Environment Forum

from Tales from the Trail:

U.S. reveals nuclear target: oceans

ARMS MISSILE

The new U.S.  nuclear weapons doctrine released on Tuesday had stern warnings for Iran and North Korea, with Secretary of Defense Robert Gates explaining that it left "all options on the table" for dealing with atomic renegades despite its broader goal of restricting the U.S. use of its nuclear stockpile.

But Gates also let slip a bit of information that may give pause to environmentalists: most U.S. nuclear missiles are now targeted at the world's oceans.

"Our ICBMs are all targeted right now on the oceans, so that if, God forbid and for the first time in 60 years, there were an accidental launch or a problem ...it would put a missile right into the middle of the ocean, rather than targeted on any country," Gates told a news briefing.

The vice chairman of the Joint Chiefs of Staff Gen. James Cartwright explained the details of  "open ocean targeting", part of a broader package of measures the United States has undertaken for some time to reduce the threat of  nuclear war by mistake.

"For a weapon that has a target associated with it, that is on alert, there is a specific target: that target is the ocean, it is the center of the ocean," Cartwright told the same news briefing,  adding that the U.S. military kept specific areas of the ocean in mind "for that type of work."

from Russell Boyce:

Don’t drink the water, even if there is any to drink (Update)

One more picture that caught my eye during the 24 hours news cycle for the World Water Day is the image of hundreds of hoses providing drinking water to  residents of a housing block in Jakarta.  The grubby plastic pipes supplying a fragile lifeline to families seem to represent the desperation that people face when the water supply is cut off.

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Hoses used to supply residences with water are seen hanging across a street at the Penjaringan subdistrict in Jakarta March 22, 2010. Residents in the area say that they have had to construct makeshift water supplies for their homes by attaching hoses to pumps bought with their own money, as the government has yet to repair the original water supply which was damaged. March 22 is World Water Day.     REUTERS/Beawiharta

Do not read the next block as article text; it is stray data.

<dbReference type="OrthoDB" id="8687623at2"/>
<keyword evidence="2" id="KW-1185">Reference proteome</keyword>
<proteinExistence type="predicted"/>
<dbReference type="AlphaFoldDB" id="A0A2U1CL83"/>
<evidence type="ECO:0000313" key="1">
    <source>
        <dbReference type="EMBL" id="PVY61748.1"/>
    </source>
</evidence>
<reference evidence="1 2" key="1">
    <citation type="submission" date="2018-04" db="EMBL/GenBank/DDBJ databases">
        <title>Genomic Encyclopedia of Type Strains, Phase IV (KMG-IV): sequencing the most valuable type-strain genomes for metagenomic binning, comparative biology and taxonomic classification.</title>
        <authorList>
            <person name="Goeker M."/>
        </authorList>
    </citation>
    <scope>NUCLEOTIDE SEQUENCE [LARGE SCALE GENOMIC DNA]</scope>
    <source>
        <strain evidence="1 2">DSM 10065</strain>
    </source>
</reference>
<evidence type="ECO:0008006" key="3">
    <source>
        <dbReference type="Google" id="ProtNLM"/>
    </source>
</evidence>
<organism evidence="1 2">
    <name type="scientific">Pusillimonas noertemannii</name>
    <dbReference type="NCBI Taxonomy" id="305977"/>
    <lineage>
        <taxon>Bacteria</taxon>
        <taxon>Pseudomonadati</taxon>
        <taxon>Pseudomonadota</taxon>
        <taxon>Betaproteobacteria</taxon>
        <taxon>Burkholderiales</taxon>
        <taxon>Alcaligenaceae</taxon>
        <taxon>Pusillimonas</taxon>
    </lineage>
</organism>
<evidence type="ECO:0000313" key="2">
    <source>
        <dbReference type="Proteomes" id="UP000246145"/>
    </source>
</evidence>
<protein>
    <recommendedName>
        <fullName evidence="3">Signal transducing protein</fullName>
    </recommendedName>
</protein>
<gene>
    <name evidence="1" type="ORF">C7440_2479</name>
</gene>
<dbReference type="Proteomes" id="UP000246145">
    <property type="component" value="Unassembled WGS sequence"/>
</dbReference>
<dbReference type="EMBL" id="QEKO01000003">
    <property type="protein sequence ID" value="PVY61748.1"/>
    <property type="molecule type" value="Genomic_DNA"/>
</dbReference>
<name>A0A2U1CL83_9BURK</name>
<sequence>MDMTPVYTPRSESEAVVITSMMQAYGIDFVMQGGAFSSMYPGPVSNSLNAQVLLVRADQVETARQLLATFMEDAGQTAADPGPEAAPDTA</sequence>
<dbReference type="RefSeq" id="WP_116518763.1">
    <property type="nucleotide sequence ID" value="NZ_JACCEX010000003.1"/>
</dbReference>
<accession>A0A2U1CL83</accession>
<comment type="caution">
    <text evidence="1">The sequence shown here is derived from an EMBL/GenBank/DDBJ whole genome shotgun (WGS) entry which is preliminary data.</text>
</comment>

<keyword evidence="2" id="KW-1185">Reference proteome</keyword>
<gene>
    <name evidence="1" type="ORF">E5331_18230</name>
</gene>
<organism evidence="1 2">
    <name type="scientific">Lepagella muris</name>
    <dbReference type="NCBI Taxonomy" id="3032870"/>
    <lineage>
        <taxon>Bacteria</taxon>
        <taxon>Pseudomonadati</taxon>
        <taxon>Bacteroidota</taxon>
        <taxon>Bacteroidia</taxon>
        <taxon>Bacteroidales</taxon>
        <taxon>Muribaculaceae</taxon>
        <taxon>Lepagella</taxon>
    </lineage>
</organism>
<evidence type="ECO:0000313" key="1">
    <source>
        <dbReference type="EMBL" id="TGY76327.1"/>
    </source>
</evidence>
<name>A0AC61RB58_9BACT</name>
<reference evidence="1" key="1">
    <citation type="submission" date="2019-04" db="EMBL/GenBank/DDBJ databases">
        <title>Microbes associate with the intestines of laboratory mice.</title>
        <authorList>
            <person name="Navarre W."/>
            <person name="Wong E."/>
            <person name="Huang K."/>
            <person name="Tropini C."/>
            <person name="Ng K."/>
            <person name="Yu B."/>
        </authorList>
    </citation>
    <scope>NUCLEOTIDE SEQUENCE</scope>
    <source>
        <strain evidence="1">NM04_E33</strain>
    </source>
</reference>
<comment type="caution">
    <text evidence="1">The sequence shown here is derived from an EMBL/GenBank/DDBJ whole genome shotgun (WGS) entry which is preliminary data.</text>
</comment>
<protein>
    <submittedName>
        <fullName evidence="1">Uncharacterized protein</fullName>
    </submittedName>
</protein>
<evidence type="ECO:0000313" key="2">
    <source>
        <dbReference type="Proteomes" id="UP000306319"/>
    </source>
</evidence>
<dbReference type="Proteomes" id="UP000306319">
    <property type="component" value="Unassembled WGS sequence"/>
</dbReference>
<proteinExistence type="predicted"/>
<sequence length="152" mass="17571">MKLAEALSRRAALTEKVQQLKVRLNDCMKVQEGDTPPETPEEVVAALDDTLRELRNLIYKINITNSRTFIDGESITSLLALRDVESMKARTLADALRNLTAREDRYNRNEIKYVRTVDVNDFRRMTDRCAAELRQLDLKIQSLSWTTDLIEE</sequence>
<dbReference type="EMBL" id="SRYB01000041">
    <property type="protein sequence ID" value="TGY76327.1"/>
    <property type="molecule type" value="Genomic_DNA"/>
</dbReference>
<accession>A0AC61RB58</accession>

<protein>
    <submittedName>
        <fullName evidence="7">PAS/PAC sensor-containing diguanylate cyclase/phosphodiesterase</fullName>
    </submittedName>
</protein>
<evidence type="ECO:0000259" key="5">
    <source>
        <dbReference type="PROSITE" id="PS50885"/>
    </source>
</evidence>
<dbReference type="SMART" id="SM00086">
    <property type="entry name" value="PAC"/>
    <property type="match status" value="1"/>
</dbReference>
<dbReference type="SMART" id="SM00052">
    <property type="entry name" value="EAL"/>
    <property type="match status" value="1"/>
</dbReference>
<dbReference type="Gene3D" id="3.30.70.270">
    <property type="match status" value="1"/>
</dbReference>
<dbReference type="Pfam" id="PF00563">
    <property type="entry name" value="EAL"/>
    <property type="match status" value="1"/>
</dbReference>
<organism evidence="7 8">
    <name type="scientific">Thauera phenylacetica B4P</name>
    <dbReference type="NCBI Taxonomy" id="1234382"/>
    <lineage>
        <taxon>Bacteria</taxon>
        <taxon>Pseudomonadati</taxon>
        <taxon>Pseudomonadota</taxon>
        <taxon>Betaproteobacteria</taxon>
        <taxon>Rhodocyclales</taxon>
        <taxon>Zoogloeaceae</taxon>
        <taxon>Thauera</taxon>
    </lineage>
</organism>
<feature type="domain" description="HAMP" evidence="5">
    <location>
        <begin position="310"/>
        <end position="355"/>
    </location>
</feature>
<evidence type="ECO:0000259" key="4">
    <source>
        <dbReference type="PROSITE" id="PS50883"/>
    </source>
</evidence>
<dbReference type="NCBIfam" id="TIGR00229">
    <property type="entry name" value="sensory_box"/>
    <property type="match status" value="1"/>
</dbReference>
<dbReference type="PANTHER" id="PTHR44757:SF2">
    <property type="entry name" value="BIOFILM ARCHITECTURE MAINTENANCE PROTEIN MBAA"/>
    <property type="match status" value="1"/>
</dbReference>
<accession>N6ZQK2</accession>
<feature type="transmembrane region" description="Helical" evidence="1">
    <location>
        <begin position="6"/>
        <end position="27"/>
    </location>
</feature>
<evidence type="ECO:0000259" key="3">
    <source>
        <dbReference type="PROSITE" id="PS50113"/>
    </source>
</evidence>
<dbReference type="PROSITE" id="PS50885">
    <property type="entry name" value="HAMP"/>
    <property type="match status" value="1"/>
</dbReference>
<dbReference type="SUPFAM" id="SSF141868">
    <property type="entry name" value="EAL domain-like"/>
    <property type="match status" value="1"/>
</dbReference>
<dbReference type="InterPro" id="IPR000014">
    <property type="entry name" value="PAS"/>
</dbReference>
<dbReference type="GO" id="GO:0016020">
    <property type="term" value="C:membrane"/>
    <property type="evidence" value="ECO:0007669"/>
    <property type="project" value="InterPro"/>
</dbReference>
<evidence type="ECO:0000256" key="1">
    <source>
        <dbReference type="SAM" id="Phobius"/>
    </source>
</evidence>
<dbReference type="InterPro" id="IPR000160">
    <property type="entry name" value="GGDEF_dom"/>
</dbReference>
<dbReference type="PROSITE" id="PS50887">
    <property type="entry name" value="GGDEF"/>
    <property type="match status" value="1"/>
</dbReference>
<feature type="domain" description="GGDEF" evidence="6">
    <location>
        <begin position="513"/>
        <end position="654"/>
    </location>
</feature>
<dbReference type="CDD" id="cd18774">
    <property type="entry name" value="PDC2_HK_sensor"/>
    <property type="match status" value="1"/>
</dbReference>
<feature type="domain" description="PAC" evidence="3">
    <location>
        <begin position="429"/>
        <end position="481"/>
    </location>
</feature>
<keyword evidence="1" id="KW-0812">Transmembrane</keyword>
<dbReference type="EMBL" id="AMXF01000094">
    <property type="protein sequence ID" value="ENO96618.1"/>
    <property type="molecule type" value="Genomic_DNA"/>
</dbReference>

Today, March 22 is World Water Day and Reuters photographers in Asia were given an open brief to shoot feature pictures to illustrate it.  The only requirement I asked of them is that they included in the captions, the fact that while the Earth is literally covered in water, more than a billion people lack access to clean water for drinking or sanitation. At the same time in China 50 million people are facing drought conditions and water shortages and the two stories seemed to tie in with one another.

from Mario Di Simine:

At COP15, the waiting is now the hardest part

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You go for walks, maybe stretch out on an open couch, perhaps stand in long lines for a luke-warm bite to eat. You make numerous trips to the vending machines, munch on biscuits, chat with colleagues. Life in the fast lane of the COP15 Climate Conference in Copenhagen has slowed down to a crawl, and the waiting is most certainly the hardest part.

On the final day of the conference, the media -- and everyone else -- is looking forward to an outcome, any outcome of a two-week marathon that was supposed to lead to cuts in greenhouse gas emisions and a 2010 deadline for a legally binding treaty.

The world leaders gathered here and their negotiators are still working on the cuts, but that deadline is now out in the cold. What kind of deal will finally emerge? No one here, not the media at least, has an answer to that yet.

G8 leaders: still around to keep 2050 climate promises?

Last year, when G8 leaders agreed a “vision” of halving world greenhouse gases by 2050 at a summit in Tokyo, Japan, German Chancellor Angela Merkel looked around the table and wondered aloud if any of them would still be around to ensure the plan worked — or held to account if it didn’t.

“Probably only Dmitry”, one of the leaders said, referring to Russian President Dmitry Medvedev, according to a G8 source. At the time, Medvedev was 42 and will be 84 in 2050.

At this year’s G8 summit, the discussion came up again when the leaders agreed other distant targets, including an 80 percent reduction in emissions by developed nations by 2050. (Critics said they should have focused more on 2020 goals that are most relevant to a new U.N. climate treaty due in December.)

The other plan to cut car pollution? Drive less